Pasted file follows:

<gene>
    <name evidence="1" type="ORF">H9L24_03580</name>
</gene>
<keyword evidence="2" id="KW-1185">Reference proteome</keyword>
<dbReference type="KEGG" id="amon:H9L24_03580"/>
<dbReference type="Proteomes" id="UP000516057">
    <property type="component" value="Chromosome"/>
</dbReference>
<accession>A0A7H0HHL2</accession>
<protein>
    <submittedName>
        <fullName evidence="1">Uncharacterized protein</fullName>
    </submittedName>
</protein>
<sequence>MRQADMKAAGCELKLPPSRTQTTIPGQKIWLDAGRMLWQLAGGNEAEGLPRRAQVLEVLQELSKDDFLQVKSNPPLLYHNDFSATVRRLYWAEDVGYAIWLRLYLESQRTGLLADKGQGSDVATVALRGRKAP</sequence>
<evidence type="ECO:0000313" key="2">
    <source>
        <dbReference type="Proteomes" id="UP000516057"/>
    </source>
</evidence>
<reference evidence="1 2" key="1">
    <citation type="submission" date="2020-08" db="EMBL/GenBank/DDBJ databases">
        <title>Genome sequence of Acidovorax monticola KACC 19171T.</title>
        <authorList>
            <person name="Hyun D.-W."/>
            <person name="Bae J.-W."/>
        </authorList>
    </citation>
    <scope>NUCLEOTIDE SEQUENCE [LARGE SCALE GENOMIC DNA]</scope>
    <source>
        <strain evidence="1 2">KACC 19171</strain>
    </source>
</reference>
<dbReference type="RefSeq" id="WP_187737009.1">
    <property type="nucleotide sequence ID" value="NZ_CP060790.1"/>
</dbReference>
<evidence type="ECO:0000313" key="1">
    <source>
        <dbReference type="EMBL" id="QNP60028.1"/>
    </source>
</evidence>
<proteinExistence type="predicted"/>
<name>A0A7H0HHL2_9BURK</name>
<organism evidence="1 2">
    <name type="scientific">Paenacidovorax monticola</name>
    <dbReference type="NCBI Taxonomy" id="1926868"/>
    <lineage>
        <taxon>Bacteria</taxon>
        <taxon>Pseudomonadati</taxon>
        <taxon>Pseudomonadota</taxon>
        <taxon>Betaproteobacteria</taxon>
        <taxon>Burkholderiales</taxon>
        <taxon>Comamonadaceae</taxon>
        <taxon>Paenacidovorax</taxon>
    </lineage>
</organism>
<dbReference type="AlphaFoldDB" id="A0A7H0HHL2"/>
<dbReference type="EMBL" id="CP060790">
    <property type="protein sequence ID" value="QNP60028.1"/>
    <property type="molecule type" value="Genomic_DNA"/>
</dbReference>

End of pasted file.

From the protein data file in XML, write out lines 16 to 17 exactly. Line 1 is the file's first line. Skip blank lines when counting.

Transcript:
<evidence type="ECO:0000313" key="2">
    <source>